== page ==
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32 Exercise 4 Write a recursive procedure Display that will take an integer number n and display all the numbers between 1 and n in reverse order. If n 0 it should not display anything. Write a recursive procedure Display that will take an integer number n and display all the numbers between 1 and n in reverse order. If n 0 it should not display anything. Examples: Display(5);will display: Display(5);will display: Display(3);will display: Display(3);will display: Write the same function without recursion. Write the same function without recursion.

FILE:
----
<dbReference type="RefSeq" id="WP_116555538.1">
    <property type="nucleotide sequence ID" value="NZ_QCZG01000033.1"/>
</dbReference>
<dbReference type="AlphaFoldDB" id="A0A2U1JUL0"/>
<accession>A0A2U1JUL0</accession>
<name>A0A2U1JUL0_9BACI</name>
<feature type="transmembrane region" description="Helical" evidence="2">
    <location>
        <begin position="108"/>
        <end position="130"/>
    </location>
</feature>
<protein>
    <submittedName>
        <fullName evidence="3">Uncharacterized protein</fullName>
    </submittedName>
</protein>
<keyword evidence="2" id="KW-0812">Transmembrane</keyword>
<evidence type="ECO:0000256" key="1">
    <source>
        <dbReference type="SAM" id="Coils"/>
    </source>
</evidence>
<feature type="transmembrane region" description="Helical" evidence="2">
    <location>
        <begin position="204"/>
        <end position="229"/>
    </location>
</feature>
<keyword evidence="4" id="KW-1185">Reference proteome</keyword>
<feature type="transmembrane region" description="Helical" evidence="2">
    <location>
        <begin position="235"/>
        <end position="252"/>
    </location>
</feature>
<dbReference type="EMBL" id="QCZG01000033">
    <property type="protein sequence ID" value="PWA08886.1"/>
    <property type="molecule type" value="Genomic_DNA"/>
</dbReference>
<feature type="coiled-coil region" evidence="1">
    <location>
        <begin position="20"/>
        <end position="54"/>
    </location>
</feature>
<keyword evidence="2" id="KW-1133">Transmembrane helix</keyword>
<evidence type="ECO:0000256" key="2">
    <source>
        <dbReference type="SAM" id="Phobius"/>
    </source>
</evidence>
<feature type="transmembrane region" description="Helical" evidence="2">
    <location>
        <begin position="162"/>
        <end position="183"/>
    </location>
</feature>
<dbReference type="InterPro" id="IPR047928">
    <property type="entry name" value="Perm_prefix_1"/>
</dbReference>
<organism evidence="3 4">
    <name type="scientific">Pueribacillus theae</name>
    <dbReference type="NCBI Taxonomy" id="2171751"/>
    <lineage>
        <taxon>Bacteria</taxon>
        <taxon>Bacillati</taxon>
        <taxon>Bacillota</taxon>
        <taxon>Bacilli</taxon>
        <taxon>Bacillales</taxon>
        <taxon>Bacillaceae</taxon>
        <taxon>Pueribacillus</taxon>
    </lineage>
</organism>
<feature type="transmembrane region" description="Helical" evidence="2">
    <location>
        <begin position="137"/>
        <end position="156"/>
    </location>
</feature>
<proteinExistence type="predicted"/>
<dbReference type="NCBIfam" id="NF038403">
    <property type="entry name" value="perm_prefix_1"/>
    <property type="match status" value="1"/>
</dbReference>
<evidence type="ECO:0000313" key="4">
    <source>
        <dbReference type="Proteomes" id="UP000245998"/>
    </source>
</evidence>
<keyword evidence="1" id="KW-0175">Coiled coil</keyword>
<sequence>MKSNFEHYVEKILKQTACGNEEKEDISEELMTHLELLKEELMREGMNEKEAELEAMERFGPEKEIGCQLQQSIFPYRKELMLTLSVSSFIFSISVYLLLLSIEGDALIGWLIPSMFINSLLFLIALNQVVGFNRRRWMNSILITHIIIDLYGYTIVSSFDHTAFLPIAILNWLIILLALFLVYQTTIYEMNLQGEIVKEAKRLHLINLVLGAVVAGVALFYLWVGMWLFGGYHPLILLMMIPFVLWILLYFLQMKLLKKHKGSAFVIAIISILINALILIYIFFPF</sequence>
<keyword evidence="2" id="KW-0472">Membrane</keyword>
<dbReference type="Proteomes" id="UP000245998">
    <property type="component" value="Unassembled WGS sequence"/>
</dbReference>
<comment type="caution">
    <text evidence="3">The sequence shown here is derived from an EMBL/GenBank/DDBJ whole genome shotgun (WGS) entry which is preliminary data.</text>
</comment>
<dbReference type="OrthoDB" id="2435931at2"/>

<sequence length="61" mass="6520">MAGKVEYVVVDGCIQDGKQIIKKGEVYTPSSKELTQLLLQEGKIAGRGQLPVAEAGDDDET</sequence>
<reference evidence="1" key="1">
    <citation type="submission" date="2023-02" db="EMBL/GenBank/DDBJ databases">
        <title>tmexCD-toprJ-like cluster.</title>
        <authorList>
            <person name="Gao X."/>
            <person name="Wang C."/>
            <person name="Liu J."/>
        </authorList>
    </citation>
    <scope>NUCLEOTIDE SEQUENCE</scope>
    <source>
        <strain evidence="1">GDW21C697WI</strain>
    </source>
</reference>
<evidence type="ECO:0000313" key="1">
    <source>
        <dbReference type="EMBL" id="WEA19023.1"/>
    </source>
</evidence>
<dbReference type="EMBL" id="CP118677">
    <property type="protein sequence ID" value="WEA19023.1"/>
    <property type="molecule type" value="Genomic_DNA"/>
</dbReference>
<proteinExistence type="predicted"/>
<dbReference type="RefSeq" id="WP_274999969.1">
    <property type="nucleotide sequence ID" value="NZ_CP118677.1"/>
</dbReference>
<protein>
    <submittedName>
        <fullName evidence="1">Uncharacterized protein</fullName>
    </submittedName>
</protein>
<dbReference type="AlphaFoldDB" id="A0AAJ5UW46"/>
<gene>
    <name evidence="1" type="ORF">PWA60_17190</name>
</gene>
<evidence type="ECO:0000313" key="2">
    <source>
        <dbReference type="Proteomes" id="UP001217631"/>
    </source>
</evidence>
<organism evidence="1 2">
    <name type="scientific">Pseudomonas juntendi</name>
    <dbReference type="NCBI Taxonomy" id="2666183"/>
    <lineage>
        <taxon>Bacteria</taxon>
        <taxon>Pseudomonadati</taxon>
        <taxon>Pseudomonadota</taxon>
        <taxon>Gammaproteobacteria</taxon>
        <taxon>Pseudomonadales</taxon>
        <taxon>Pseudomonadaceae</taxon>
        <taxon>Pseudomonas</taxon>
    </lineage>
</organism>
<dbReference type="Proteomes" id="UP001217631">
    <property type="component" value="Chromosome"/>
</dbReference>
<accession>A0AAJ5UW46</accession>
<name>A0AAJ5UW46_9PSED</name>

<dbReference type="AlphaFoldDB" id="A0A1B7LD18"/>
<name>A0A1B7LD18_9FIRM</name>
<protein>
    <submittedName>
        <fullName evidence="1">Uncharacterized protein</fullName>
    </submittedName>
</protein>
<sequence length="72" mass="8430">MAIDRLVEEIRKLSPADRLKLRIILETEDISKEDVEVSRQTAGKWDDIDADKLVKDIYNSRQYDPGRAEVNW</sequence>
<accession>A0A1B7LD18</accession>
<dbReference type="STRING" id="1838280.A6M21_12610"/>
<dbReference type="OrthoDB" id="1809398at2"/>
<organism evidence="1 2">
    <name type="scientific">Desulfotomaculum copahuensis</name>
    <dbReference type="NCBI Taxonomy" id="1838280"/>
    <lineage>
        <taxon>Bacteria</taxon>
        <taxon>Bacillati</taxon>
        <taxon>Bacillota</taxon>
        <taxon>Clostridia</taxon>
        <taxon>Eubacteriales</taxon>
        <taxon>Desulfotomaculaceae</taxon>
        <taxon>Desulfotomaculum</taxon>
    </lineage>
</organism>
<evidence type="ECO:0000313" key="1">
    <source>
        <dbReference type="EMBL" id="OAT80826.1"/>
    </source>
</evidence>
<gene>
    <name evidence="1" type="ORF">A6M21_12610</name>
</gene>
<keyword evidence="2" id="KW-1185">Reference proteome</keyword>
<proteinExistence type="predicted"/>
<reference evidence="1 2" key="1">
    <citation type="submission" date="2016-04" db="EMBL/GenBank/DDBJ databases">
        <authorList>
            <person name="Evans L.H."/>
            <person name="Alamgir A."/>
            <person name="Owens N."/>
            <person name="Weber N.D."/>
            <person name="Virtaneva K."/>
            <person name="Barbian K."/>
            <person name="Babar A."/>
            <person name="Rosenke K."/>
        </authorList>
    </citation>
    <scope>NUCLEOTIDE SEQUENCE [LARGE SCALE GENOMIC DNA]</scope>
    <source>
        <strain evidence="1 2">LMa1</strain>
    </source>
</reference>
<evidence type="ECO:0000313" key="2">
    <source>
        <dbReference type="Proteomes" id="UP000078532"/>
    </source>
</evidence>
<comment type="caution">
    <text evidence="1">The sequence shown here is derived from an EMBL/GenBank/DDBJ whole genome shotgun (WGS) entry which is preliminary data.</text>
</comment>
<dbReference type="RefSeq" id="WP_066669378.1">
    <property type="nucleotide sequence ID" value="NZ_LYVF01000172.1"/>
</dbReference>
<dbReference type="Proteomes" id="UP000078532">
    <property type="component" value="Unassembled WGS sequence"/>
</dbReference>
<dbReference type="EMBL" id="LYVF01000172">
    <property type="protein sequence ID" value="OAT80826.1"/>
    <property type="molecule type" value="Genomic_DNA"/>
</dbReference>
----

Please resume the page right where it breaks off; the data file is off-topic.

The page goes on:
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33 Exercise 5 Write a recursive function Multiply that will take two integer numbers n and m and it will return the multiplication of all the numbers between n and m. If n > m the function should return zero. Write a recursive function Multiply that will take two integer numbers n and m and it will return the multiplication of all the numbers between n and m. If n > m the function should return zero. Examples: Multiply(2, 5) = 2 × 3 × 4 × 5 = 120 Multiply(2, 5) = 2 × 3 × 4 × 5 = 120 Multiply(7, 2) = 0 Multiply(7, 2) = 0 Multiply(4, 4) = 4 Multiply(4, 4) = 4 Multiply(-3, 1) = 0 Multiply(-3, 1) = 0 Write the same function without recursion. Write the same function without recursion.